Our Quick guide – recommended steps
If you need to furlough a worker:
- Notify them in writing of the cessation of their duties and confirm they are remaining on the payroll
- Continue to pay through payroll at their normal salary or reduce to 80% from the furlough date – if you are not prepared to top up to full pay (we believe this will be allowed but there is some ambiguity)
- Await to find out how you will claim the 80% grant from HMRC ensuring you keep full and detailed records
- Please try not to phone us and read the detail below
If you need funding assistance:
- Suspend your next VAT payment (all payments due from 20 March to 30 June – no application process)
- Arrange time to pay with HMRC allowing you to defer your PAYE payments call 0800 0159 559
- Speak to your bank a manger about getting access to a Business Interruption Loan
Please read the following detail to be properly informed and certainly if you are planning on phoning us – PLEASE READ THIS FIRST! Thank you
Coronavirus Job Retention Scheme – headlines and details that we have so far
What it is and what will it cover?
The Coronavirus Job Retention Scheme will be a government grant – to reimburse employers for 80% of furloughed workers wage costs, to a cap of £2,500 per month.
Further the scheme will be:
- Backdated to March 1st
- Open initially for at least three months but extended ‘for longer if necessary’
Total funding pot available
As per the Chancellor’s speech “I am placing no limit on the amount of funding available for the scheme. We will pay grants to support as many jobs as necessary.”
Who is eligible for the scheme?
All UK businesses are eligible (or in the Chancellor’s words “Any employer in the country – small or large, charitable or non-profit – will be eligible for the scheme.”)
Coronavirus Job Retention Scheme (CRJS) will be administered by HMRC.
Employers will need to:
- Designate affected employees as ‘furloughed workers’ (see further below)
- Submit information to HMRC about the employees that have been furloughed and their earnings through a new online portal (HMRC will set out further details on the information required)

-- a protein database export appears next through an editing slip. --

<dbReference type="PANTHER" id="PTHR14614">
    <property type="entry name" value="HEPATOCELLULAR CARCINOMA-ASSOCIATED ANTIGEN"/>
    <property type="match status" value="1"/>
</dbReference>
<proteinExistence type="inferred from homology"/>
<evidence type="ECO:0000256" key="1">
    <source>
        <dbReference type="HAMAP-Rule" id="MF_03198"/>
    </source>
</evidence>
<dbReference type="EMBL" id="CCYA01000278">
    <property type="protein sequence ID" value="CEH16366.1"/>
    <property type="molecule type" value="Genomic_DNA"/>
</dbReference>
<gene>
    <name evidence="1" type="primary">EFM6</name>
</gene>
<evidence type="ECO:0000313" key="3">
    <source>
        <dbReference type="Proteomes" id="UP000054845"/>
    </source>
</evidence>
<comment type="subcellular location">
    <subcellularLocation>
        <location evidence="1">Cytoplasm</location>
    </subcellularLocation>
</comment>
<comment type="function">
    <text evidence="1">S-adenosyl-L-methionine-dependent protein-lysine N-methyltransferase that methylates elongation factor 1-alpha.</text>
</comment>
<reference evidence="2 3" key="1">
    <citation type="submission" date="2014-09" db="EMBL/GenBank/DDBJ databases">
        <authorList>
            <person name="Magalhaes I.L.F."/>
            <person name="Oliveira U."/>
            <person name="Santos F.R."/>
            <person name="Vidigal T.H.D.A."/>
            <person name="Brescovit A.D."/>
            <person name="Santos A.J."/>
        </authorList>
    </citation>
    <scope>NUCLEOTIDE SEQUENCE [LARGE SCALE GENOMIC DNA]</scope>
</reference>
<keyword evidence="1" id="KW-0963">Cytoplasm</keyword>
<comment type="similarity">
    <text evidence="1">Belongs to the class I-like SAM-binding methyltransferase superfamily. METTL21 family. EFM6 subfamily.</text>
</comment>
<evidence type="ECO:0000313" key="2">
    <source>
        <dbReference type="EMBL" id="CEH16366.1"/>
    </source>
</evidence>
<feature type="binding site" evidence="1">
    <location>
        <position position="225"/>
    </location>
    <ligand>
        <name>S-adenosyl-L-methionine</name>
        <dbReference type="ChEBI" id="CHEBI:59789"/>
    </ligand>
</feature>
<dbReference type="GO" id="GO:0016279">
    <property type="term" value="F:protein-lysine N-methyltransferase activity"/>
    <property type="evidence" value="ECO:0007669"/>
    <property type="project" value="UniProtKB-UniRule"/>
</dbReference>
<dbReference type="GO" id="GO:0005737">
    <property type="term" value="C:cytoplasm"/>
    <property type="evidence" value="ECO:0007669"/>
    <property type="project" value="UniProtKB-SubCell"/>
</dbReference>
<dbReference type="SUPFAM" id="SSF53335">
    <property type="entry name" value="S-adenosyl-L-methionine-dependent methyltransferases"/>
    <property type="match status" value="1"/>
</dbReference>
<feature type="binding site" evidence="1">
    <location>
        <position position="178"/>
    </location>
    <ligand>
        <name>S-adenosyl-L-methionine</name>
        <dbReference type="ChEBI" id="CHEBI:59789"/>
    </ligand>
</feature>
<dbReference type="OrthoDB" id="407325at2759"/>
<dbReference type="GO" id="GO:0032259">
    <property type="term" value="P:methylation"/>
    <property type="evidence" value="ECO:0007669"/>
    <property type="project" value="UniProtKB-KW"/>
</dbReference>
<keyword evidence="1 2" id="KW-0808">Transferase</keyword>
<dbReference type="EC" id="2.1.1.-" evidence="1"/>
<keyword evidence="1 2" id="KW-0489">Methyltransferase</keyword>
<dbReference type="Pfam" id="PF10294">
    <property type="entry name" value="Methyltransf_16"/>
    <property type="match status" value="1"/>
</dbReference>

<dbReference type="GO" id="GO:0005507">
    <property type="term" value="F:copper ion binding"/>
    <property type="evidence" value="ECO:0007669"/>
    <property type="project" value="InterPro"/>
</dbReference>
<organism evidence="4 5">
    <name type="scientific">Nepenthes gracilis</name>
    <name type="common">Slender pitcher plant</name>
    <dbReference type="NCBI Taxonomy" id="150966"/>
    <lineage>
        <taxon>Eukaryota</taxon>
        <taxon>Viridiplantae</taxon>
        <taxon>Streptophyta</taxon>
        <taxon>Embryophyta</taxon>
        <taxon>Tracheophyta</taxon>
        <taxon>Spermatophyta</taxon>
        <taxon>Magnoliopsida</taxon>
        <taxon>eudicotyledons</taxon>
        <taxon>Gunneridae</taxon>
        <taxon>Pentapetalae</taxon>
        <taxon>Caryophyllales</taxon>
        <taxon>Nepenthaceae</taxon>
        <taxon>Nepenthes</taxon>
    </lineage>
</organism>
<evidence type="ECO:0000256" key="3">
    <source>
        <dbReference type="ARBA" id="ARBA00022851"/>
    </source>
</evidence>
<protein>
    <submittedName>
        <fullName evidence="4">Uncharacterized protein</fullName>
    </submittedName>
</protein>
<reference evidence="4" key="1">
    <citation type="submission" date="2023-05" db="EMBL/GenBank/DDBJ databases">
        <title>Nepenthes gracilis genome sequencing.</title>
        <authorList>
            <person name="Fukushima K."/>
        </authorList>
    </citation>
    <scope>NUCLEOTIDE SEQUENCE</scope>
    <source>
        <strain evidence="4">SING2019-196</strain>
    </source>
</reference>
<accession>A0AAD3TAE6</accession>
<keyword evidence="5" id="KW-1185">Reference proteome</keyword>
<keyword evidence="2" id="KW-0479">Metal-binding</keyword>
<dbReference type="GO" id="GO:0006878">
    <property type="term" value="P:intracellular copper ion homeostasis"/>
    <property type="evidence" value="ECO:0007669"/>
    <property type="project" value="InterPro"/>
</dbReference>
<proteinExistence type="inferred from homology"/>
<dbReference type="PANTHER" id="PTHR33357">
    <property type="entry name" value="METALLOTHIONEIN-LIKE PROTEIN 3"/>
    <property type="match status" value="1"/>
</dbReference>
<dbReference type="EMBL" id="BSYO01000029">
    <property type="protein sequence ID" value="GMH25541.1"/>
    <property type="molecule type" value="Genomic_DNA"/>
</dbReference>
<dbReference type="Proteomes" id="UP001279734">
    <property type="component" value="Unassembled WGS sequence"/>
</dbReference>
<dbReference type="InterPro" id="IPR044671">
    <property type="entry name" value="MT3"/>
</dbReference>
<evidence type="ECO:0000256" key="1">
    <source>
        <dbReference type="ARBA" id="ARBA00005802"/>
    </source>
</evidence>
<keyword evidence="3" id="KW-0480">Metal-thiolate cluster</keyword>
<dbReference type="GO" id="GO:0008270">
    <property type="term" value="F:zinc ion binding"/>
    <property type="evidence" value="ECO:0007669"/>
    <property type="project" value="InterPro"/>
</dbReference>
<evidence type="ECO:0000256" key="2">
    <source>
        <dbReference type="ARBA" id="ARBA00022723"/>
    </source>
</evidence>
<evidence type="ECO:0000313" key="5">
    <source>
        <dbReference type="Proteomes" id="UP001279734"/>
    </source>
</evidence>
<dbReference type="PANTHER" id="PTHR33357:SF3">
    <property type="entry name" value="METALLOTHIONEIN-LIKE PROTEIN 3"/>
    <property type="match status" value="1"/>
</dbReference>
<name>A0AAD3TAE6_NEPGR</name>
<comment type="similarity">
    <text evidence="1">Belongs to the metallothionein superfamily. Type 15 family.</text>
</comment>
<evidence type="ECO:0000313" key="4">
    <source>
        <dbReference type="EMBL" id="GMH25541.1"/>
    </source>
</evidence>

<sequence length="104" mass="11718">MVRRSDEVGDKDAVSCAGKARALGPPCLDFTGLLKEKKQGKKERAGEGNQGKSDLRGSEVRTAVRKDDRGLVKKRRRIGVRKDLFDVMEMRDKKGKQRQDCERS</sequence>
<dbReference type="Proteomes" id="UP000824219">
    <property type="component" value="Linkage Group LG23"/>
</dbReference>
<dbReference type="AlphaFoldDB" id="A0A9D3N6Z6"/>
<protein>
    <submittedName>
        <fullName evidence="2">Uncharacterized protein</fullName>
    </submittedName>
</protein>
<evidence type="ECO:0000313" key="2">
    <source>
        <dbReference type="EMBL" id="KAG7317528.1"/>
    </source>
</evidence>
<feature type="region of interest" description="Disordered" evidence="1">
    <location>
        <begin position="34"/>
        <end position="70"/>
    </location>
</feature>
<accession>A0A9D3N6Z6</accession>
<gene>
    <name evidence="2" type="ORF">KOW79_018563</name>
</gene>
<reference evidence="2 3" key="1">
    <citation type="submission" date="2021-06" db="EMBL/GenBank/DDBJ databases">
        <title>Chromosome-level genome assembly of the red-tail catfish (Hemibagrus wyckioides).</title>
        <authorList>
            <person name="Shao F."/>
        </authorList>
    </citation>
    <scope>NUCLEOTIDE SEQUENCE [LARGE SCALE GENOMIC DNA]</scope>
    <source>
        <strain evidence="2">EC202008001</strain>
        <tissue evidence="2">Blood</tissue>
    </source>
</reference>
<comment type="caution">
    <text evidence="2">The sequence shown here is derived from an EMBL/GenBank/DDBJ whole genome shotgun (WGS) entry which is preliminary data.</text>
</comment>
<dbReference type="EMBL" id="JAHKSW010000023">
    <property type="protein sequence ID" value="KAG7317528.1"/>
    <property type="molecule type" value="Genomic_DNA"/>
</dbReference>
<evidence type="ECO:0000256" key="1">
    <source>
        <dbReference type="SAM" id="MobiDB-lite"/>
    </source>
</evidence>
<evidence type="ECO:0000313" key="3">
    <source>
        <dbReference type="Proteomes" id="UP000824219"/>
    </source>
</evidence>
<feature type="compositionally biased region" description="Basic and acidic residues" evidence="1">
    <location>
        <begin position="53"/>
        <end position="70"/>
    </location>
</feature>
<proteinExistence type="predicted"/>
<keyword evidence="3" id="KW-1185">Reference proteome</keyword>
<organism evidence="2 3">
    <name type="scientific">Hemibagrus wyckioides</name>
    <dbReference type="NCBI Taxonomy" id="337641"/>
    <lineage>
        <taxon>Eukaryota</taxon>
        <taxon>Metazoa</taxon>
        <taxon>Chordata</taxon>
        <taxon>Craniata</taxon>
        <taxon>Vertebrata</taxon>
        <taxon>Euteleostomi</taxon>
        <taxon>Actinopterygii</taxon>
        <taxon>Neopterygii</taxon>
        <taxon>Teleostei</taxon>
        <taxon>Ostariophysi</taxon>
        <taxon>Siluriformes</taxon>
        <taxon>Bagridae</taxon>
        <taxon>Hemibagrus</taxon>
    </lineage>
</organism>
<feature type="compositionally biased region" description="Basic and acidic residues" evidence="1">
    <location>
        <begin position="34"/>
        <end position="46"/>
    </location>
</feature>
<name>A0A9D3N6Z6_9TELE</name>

As noted above the grant is a reimbursement to the employer therefore the employer will make the wage/ salary payment to the furloughed worker and then be reimbursed by HMRC.
When will the scheme be live?
No set date but the following statements indicate that it will not be immediate:
- “HMRC is working urgently to set up a system for reimbursement. Existing systems are not set up to facilitate payments to employers.”
- “HMRC is working night and day to get the unprecedented Coronavirus Job Retention Scheme up and running and we expect the first grants to be paid within weeks.”
- “If your business needs short term cash flow support, you may be eligible for the Coronavirus Business Interruption Loan Scheme”
What is a furloughed worker?
We understand that furloughed workers are “workforce who remain on payroll but are temporarily not working during the coronavirus outbreak” per GOV.UK
It is noted that employers will need to notify employees of this change in employment status to furloughed, but that changing the status of employees remains subject to existing employment law and, depending on the employment contract, may be subject to negotiation.
When thinking about the answers to some of these questions, it’s helpful to understand the reasons for the introduction of the CJRS; it has been introduced to encourage businesses to follow the latest medical advice for Coronavirus and ensure businesses who rely on physical interactions close their doors to the public.